Commercial and Institutional Biomass Projects: Dos and Don’ts

There are many important factors to consider and key steps to take when pursuing an on-site biomass heating project.
By Bede W. Wellford | January 08, 2020

If you’re reading this, you may have already been thinking about a biomass heating system for your facility. The first step should be clarifying your reasons for such an investment, and developing a clear understanding of the project’s objectives. These may include facility economics (fuel cost savings), environmental drivers (reducing carbon footprint), investment in local community (via locally sourced wood fuel), or some combination of these and similar motivations. Local and state incentives, such as New Hampshire’s and Massachusetts’ thermal renewable energy certificates, may also play a role in your strategy.

The following viewpoints will primarily focus on biomass thermal heating systems; specifically hot water biomass boilers. It should be noted that cogeneration and “trigeneration,” including cooling, are options, particularly for larger facilities and loads. However, this would require another article and additional expertise to address the various options, load matching considerations, etc., as would process applications that require or already use steam.

Factors to Consider
Once the decision is made to investigate the feasibility of a biomass boiler project or move forward, the first questions to ask are: What will you burn? What fuels are available? What are the implications of that fuel selection for the project? Many of the system decisions will flow naturally from the fuel choice. Pellets are simple to store and retrieve but cost more than chips. Dry chips are available in some areas and may allow for some system economies vs. forest chips. When it comes to forest chips, qualify the supplier—in general, they must screen the chips to be suitable for use in modern automatic equipment.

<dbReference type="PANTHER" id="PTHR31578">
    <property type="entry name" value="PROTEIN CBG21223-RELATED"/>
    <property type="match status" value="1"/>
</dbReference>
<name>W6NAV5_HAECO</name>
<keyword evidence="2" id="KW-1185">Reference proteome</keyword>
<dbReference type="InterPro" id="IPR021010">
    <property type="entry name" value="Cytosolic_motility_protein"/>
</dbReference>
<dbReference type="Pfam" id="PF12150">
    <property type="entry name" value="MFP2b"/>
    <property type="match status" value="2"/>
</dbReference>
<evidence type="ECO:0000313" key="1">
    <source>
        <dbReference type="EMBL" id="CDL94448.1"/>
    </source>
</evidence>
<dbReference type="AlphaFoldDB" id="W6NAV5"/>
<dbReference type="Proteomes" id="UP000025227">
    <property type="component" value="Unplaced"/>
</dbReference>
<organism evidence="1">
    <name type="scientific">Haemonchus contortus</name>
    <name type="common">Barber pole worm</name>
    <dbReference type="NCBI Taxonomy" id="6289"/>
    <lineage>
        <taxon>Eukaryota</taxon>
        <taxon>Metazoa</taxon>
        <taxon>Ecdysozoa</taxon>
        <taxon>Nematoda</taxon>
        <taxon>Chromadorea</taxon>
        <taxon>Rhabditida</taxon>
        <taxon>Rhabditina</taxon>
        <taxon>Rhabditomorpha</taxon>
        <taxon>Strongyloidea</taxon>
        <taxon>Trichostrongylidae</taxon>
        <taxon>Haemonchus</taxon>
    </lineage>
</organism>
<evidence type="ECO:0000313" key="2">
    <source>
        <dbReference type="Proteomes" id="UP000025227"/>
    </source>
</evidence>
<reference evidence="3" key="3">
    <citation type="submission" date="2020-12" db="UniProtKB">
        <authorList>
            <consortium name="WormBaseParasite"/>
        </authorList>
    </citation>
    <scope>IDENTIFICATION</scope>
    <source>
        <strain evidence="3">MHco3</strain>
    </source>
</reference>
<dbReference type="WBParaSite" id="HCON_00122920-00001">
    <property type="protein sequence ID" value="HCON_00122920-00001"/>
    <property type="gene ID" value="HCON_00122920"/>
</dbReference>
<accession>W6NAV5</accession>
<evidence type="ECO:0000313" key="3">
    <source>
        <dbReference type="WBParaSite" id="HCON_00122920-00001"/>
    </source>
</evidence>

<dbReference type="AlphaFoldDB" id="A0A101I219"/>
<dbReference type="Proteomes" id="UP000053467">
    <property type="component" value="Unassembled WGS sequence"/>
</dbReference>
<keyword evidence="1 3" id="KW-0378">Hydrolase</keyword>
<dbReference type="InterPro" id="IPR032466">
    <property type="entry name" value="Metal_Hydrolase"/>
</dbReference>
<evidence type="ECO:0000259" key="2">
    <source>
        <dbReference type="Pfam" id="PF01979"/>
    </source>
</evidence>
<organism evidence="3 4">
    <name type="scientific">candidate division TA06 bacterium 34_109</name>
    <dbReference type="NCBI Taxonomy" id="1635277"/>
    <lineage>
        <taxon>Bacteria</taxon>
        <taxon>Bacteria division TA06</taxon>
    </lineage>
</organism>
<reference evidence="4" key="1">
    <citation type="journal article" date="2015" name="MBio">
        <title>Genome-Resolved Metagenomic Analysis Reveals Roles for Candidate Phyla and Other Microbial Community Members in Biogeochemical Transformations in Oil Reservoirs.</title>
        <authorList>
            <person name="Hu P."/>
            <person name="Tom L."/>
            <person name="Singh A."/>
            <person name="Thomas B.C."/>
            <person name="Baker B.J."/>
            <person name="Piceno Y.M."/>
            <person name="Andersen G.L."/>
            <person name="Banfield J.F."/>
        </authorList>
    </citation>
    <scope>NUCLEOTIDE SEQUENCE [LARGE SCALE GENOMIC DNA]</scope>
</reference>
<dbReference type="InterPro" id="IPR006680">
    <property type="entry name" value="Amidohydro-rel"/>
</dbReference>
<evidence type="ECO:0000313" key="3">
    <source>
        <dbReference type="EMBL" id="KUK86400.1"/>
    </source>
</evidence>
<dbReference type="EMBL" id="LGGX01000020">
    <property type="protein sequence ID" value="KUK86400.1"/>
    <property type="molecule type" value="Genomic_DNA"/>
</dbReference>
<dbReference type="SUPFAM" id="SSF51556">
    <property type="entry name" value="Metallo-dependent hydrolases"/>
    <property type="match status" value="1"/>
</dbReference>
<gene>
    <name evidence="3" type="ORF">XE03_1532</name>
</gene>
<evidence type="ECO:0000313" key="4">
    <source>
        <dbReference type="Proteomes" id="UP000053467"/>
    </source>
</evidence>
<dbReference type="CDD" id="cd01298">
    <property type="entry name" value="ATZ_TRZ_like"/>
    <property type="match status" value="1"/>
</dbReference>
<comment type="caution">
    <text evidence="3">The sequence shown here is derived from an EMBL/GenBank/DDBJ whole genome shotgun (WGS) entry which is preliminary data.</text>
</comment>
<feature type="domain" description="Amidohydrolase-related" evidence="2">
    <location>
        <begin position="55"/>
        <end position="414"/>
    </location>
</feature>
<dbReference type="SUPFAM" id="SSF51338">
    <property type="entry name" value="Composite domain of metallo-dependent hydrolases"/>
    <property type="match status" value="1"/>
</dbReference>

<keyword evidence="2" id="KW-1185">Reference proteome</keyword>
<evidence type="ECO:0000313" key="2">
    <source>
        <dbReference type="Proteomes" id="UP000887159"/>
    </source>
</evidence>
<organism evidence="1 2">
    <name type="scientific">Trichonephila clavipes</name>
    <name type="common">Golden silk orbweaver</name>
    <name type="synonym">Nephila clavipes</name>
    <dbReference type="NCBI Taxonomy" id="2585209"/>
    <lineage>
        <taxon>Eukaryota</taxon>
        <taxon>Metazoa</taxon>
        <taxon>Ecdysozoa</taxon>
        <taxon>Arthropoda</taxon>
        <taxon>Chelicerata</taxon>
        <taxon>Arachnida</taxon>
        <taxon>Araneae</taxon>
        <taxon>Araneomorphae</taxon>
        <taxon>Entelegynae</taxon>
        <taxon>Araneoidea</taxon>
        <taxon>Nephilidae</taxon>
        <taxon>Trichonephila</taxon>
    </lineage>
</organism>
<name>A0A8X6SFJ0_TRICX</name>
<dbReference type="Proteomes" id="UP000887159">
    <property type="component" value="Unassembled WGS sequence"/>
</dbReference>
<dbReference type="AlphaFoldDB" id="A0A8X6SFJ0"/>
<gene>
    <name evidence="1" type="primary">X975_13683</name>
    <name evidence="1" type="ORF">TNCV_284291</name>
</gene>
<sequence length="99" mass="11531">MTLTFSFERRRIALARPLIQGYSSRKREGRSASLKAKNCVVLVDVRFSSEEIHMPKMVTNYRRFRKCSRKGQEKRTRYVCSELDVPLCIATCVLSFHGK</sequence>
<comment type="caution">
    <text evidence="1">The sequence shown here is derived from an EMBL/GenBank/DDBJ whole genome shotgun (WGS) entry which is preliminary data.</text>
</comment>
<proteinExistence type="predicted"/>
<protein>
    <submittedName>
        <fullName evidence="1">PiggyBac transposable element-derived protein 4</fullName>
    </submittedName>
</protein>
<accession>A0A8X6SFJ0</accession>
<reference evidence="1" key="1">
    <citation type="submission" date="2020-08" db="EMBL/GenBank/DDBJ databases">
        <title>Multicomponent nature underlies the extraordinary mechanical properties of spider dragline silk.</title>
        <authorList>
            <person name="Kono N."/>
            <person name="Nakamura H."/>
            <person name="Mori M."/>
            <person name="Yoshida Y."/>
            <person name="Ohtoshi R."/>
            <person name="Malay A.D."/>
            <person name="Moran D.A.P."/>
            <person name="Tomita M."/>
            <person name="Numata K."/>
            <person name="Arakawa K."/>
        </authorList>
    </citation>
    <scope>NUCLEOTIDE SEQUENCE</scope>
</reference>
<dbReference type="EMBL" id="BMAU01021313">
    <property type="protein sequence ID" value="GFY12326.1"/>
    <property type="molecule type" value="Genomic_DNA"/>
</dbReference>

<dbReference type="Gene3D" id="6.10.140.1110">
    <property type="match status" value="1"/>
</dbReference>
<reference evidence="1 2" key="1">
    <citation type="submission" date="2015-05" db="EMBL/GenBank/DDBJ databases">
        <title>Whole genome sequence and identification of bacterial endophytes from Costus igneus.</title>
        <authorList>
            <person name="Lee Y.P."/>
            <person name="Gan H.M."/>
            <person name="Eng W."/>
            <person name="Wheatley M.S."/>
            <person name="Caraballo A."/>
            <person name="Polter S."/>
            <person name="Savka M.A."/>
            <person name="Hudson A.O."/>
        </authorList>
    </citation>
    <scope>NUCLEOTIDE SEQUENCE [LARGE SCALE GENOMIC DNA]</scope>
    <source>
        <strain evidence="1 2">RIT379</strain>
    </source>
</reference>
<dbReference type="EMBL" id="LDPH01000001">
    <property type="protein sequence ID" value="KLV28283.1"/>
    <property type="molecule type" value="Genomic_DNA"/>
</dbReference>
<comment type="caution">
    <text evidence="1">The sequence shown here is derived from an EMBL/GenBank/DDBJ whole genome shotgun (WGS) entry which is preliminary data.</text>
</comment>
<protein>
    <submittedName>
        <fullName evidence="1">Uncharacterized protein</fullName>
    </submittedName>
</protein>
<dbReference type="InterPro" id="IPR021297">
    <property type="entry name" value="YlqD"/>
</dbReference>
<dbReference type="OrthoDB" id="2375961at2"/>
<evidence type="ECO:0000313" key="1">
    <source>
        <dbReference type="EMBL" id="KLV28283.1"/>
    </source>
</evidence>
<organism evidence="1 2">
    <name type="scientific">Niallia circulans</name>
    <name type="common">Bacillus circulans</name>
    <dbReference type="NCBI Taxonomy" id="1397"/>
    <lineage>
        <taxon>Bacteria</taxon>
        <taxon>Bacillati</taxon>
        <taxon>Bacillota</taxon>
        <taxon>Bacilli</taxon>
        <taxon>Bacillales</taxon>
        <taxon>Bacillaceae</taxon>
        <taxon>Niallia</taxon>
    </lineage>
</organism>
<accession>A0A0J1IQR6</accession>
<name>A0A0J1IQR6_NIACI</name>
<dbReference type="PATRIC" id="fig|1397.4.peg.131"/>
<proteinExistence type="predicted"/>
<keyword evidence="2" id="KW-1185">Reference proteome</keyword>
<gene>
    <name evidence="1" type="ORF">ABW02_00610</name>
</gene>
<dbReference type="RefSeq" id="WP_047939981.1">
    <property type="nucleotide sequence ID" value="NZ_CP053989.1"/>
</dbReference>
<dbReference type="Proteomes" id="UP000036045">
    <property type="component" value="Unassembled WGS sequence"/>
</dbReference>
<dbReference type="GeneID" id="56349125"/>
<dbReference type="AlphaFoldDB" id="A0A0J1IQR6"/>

Somewhere along the way, usually early in the process, identify an internal management champion for the project. Encourage this person, or persons, to take ownership and become a clearinghouse for ideas, questions and plans.

Another factor for consideration is how will the heat be distributed. Whether a building or campus, hot water is the most efficient option. In a retrofit, if the existing system is steam, the feasibility of conversion to hot water should be evaluated. Understand up front that many biomass projects that require or incorporate such a conversion die on the design floor due to cost. Planners are encouraged to look at hot water conversion as a separate item from the biomass boiler. In most commercial and institutional settings, hot water will pay for itself over a longer period provided a correct path, but short-term paybacks are not realistic.